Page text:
Doctor's Review: Medicine on the Move

January 17, 2022

© Jorge Sanchez

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Latin America’s comeback kid has plenty of new museums and ancient vines

Chile’s capital might make you think of the 8.8-magnitude earthquake that rocked the country’s central coast in February 2010. It was, after all, the world’s sixth largest quake of all time, felt at an intensity of VII out of XII on the MM scale in Santiago. Latin America’s most modern metropolis might also make you think of the Los 33 miners. They were trapped 670 metres underground for 69 days in Copiapó, Chile beginning in August 2010. When they were finally freed, they met with President Sebastián Piñera, who executed their rescue, at the Palacio de La Moneda (or Presidential Palace) in Santiago. The city of almost six million should also make you think, however, of The New York Times’ The 41 Places to Go in 2011 list. Santiago was number one. It should also make you think of Lonely Planet’s recently released Top 10 Cities for 2012. Santiago is number seven. The hype isn’t without warrant.

Chic new hotels, restaurants and museums abound — as are plenty of green entrepreneurs. At a glance, it seems like the Chilean government hit the nail on the head with its Santiago-headquartered Start-Up Chile (, a 2010 accelerator program that grants early-stage, high-potential businesses a one-year work visa and US$40,000 equity-free capital to grow their projects before going global. Since its first application process in early 2011, Start-Up Chile has received 1500 submissions from companies worldwide. Only a quarter of those have been approved. The country’s goal is to attract 1000 businesses by 2014, a US$40 million investment. Its bigger goal, some suggest? To become the Silicon Valley of the South.

The W Santiago (Isidora Goyenechea 3000, Las Condes; in the budding Las Condes neighbourhood, was far from a start-up when it opened in 2009, but it is the hotel chain’s first in South America. What an entrance it’s made. Designed by NYC’s Tony Chi, the chic glass-and-steel tower hosts a lobby wall made of 1600 wine bottles and a tea library featuring leaves native to Argentina, Brazil, Paraguay and Uruguay. Its NoSo and Osaka restaurants are as noteworthy. Jean-Paul Bondoux’s French culinary skills meet Chilean seafood at NoSo, while the food traditions of China, Japan and Thailand go head-to-head with those of Peru’s in chef Ciro Watanabe’s Osaka kitchen. Delicious duels, surely. What’s even more delish is that the W is one of 12 hotels offering reduced rates for congress participants. At US$299 a night, it isn’t the most affordable option, but it is indeed the coolest.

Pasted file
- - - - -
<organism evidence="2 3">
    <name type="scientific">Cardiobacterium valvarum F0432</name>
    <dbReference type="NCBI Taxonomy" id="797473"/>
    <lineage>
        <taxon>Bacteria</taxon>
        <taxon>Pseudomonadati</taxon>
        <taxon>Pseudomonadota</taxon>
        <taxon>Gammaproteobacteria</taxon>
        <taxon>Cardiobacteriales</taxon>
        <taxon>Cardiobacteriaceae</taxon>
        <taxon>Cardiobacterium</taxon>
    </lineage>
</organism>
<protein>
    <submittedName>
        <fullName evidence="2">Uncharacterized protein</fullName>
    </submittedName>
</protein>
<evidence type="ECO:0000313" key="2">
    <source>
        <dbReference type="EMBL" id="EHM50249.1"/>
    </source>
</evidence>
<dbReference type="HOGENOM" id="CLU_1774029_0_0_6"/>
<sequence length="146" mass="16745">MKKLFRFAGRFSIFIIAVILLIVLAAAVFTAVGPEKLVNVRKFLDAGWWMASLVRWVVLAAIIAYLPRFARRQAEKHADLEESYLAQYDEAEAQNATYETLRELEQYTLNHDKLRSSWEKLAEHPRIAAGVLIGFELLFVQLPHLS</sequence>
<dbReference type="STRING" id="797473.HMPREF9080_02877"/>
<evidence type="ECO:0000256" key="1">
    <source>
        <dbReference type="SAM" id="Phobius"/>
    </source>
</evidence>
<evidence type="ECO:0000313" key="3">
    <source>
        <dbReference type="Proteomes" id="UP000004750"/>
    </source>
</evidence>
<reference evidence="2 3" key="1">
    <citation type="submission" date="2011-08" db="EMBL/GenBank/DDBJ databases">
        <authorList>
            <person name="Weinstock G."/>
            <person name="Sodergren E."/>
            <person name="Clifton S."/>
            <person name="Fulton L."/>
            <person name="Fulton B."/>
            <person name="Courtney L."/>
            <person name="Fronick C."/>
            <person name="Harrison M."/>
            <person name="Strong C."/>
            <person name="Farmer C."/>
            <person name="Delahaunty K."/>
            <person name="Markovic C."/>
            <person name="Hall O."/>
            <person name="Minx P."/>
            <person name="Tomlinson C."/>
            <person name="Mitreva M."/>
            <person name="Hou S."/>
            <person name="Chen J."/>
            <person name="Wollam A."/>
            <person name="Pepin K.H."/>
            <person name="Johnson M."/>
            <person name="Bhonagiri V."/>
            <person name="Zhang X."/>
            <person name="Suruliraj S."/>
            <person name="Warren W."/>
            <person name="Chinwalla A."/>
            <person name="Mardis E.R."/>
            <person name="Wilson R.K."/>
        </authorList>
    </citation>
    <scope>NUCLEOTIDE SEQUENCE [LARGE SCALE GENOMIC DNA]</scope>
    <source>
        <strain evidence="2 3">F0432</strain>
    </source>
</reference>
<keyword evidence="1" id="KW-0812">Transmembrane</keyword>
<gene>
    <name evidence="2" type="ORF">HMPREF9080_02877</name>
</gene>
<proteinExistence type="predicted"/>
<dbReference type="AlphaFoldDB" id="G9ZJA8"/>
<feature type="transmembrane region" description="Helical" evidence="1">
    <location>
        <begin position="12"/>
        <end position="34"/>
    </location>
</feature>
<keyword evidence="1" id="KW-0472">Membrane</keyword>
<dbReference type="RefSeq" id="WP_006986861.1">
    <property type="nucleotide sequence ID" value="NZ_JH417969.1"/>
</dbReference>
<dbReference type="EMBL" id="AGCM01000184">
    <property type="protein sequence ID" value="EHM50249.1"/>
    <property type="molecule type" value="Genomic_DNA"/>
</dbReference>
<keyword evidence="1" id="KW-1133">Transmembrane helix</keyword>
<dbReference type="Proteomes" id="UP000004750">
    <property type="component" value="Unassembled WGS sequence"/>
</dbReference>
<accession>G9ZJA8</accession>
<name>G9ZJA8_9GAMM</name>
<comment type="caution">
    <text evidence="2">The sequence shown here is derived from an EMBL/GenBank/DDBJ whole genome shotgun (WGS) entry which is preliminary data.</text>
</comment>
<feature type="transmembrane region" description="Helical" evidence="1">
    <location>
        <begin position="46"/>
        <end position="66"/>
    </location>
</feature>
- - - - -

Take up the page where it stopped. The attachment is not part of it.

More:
The city’s cultural institutions are thriving too. The colossal, almost 19,000 square-metre Gabriela Mistral Center (Avenida Libertador Bernardo O’Higgins 227, Santiago Centro; for music, dance and theatre opened in 2010, the year of Chile’s bicentennial, as did the Chilenidad Museum (Padre Hurtado Sur 1155, Las Condes;; admission free) and the Memory and Human Rights Museum (Matucana 501, Santiago Centro;; admission free). The Chilenidad focuses on 19th- and 20th-century Chilean works, while the Human Rights Museum is dedicated to the 17 years (1973 to 1990) that Chile was ruled by general Augusto Pinochet. 3197 people died on the dictator’s watch, 29,000 were tortured and 80,000 more were interned. The $20-million museum features a wall of photos of people who disappeared or were killed; many of the letters, drawings made for imprisoned parents and items crafted by political prisoners were donated so Chile’s future generations could learn about their country under military rule.